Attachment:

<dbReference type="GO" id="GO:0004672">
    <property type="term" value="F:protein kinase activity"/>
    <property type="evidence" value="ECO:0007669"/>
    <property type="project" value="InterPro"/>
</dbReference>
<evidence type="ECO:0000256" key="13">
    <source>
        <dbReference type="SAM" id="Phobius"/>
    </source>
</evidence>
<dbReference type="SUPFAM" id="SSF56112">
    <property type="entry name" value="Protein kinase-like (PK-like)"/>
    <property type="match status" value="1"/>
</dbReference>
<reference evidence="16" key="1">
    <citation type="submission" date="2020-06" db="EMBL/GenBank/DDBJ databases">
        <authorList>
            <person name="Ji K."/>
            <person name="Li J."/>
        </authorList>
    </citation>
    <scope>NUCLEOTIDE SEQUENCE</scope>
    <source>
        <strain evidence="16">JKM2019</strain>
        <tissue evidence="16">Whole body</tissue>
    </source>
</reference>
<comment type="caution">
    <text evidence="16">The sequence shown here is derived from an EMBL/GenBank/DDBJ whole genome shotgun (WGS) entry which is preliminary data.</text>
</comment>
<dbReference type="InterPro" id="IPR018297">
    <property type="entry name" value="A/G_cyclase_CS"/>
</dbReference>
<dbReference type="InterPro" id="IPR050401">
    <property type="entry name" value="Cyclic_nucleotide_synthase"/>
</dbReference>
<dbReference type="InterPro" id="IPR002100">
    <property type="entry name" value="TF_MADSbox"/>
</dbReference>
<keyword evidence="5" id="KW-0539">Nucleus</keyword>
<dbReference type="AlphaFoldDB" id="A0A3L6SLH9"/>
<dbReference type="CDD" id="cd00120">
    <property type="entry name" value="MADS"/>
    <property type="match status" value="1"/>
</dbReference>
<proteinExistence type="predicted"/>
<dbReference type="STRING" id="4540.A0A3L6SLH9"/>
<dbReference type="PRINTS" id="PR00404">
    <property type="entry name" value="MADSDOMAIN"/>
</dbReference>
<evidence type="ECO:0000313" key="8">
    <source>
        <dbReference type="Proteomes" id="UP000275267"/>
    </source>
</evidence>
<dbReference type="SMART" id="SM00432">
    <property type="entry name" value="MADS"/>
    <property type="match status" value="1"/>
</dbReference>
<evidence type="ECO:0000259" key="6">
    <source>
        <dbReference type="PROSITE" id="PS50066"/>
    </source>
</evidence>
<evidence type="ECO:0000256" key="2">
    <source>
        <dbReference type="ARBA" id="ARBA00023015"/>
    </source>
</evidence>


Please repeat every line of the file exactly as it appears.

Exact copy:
<dbReference type="GO" id="GO:0004672">
    <property type="term" value="F:protein kinase activity"/>
    <property type="evidence" value="ECO:0007669"/>
    <property type="project" value="InterPro"/>
</dbReference>
<evidence type="ECO:0000256" key="13">
    <source>
        <dbReference type="SAM" id="Phobius"/>
    </source>
</evidence>
<dbReference type="SUPFAM" id="SSF56112">
    <property type="entry name" value="Protein kinase-like (PK-like)"/>
    <property type="match status" value="1"/>
</dbReference>
<reference evidence="16" key="1">
    <citation type="submission" date="2020-06" db="EMBL/GenBank/DDBJ databases">
        <authorList>
            <person name="Ji K."/>
            <person name="Li J."/>
        </authorList>
    </citation>
    <scope>NUCLEOTIDE SEQUENCE</scope>
    <source>
        <strain evidence="16">JKM2019</strain>
        <tissue evidence="16">Whole body</tissue>
    </source>
</reference>
<comment type="caution">
    <text evidence="16">The sequence shown here is derived from an EMBL/GenBank/DDBJ whole genome shotgun (WGS) entry which is preliminary data.</text>
</comment>
<dbReference type="InterPro" id="IPR018297">
    <property type="entry name" value="A/G_cyclase_CS"/>
</dbReference>
<dbReference type="InterPro" id="IPR050401">
    <property type="entry name" value="Cyclic_nucleotide_synthase"/>
</dbReference>
<dbReference type="InterPro" id="IPR002100">
    <property type="entry name" value="TF_MADSbox"/>
</dbReference>
<keyword evidence="5" id="KW-0539">Nucleus</keyword>
<dbReference type="AlphaFoldDB" id="A0A3L6SLH9"/>
<dbReference type="CDD" id="cd00120">
    <property type="entry name" value="MADS"/>
    <property type="match status" value="1"/>
</dbReference>
<proteinExistence type="predicted"/>
<dbReference type="STRING" id="4540.A0A3L6SLH9"/>
<dbReference type="PRINTS" id="PR00404">
    <property type="entry name" value="MADSDOMAIN"/>
</dbReference>
<evidence type="ECO:0000313" key="8">
    <source>
        <dbReference type="Proteomes" id="UP000275267"/>
    </source>
</evidence>
<dbReference type="SMART" id="SM00432">
    <property type="entry name" value="MADS"/>
    <property type="match status" value="1"/>
</dbReference>
<evidence type="ECO:0000259" key="6">
    <source>
        <dbReference type="PROSITE" id="PS50066"/>
    </source>
</evidence>
<evidence type="ECO:0000256" key="2">
    <source>
        <dbReference type="ARBA" id="ARBA00023015"/>
    </source>
</evidence>